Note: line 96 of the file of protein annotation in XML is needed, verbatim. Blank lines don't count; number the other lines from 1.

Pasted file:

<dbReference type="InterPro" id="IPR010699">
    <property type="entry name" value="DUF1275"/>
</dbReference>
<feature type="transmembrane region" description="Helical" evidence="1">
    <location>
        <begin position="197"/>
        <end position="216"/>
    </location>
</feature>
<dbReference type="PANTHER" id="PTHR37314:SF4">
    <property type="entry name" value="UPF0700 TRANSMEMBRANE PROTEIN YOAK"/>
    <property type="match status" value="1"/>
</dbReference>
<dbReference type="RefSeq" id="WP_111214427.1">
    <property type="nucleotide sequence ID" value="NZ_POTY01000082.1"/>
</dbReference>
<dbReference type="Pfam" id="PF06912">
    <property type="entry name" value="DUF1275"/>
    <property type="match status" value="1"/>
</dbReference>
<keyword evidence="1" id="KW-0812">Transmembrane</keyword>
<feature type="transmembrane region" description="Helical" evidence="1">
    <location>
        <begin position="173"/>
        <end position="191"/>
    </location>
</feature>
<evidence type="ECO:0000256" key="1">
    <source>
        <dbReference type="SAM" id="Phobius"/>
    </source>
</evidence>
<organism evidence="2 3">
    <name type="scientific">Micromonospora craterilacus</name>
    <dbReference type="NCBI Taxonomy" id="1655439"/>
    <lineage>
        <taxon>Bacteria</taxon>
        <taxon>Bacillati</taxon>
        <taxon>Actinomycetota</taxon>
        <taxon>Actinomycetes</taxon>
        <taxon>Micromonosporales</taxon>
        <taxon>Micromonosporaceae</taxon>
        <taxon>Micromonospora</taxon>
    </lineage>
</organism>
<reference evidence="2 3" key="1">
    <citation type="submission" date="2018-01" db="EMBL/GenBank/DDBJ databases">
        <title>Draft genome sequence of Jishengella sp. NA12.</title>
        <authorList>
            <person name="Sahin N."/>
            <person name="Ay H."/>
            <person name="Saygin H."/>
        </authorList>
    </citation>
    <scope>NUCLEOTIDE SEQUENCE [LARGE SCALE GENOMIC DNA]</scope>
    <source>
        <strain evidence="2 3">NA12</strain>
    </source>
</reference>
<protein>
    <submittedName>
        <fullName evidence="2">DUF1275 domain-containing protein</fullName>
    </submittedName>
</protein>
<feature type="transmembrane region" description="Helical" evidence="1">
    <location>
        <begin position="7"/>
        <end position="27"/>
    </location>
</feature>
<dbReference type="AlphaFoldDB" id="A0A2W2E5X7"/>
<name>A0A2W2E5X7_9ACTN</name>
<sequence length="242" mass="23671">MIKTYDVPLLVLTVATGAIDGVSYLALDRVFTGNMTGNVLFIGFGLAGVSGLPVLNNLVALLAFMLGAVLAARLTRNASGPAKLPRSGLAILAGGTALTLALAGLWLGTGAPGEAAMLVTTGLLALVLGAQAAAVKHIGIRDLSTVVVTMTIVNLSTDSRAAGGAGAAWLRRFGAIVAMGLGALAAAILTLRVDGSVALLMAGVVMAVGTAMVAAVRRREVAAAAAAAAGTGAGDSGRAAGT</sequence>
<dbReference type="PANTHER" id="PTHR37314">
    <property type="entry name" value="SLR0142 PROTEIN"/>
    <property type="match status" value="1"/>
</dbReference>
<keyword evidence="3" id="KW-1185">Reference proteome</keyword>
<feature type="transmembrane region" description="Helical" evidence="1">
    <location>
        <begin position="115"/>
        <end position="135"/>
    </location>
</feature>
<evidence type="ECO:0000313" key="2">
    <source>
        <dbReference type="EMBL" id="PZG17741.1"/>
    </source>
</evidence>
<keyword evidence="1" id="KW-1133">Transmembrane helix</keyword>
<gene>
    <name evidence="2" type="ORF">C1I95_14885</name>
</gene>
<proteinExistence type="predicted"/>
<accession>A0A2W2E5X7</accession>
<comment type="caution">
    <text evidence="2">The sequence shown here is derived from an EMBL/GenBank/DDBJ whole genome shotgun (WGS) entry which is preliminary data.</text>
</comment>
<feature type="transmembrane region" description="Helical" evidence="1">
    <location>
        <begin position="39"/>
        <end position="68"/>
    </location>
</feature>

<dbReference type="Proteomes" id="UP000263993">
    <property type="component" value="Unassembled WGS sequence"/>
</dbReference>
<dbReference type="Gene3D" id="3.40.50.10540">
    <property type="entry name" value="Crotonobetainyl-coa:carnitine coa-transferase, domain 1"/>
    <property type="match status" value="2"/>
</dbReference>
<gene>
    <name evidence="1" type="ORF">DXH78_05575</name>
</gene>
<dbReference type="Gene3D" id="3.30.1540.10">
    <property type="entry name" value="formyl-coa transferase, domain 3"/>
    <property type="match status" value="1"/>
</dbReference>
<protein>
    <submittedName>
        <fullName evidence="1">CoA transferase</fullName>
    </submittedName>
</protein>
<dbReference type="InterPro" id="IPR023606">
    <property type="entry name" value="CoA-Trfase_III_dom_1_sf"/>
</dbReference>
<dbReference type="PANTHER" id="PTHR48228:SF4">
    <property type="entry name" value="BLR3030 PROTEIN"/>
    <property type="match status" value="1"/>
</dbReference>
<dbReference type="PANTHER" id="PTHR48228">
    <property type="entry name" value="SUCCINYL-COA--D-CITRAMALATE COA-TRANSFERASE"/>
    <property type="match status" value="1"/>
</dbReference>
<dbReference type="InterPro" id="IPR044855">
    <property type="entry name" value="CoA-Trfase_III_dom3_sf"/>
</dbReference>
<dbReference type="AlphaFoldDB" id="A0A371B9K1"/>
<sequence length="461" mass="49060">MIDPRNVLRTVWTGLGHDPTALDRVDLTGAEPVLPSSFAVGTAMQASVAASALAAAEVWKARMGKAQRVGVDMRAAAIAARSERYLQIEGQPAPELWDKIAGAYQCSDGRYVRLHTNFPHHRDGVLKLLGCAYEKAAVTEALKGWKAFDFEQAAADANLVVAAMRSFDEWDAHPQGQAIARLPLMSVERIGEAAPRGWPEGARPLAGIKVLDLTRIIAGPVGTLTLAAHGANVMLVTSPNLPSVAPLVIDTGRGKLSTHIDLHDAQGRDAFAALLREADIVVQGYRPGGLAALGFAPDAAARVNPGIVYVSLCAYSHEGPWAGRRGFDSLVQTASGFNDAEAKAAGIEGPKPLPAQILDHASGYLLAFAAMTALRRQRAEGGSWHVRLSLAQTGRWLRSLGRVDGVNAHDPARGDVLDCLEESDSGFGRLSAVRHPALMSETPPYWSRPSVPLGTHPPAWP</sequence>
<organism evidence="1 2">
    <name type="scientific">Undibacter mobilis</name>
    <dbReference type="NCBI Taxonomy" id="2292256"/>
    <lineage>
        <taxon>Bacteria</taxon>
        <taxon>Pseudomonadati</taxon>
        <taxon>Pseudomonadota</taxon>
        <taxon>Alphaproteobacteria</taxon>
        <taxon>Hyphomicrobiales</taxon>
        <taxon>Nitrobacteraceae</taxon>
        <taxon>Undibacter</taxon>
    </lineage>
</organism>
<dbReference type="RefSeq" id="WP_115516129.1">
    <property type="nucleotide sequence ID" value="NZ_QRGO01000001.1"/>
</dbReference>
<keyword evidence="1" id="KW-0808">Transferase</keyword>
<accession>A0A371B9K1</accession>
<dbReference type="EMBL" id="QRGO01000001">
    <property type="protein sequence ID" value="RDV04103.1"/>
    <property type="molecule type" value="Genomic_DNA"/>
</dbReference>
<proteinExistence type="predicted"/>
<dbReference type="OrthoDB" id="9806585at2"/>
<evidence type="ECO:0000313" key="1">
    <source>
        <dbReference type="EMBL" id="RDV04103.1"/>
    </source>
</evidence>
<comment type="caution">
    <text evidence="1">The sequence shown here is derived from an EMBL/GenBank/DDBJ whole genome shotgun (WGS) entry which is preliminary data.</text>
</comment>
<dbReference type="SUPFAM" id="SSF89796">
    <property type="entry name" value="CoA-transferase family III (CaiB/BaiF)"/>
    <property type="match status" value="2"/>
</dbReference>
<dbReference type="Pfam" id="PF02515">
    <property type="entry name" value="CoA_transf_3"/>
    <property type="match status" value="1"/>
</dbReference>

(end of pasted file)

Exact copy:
<comment type="caution">